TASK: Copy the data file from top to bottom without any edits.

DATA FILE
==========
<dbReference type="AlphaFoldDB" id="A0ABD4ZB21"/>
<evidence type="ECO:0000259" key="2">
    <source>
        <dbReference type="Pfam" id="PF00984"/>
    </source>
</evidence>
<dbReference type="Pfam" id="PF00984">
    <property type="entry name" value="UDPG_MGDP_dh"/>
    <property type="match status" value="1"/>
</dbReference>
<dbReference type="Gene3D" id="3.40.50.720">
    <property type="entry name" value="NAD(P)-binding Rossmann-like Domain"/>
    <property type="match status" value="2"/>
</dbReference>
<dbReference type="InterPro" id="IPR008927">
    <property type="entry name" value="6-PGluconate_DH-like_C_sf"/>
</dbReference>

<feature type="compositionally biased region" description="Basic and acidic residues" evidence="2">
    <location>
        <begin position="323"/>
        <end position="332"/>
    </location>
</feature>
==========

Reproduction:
<dbReference type="AlphaFoldDB" id="A0ABD4ZB21"/>
<evidence type="ECO:0000259" key="2">
    <source>
        <dbReference type="Pfam" id="PF00984"/>
    </source>
</evidence>
<dbReference type="Pfam" id="PF00984">
    <property type="entry name" value="UDPG_MGDP_dh"/>
    <property type="match status" value="1"/>
</dbReference>
<dbReference type="Gene3D" id="3.40.50.720">
    <property type="entry name" value="NAD(P)-binding Rossmann-like Domain"/>
    <property type="match status" value="2"/>
</dbReference>
<dbReference type="InterPro" id="IPR008927">
    <property type="entry name" value="6-PGluconate_DH-like_C_sf"/>
</dbReference>

<feature type="compositionally biased region" description="Basic and acidic residues" evidence="2">
    <location>
        <begin position="323"/>
        <end position="332"/>
    </location>
</feature>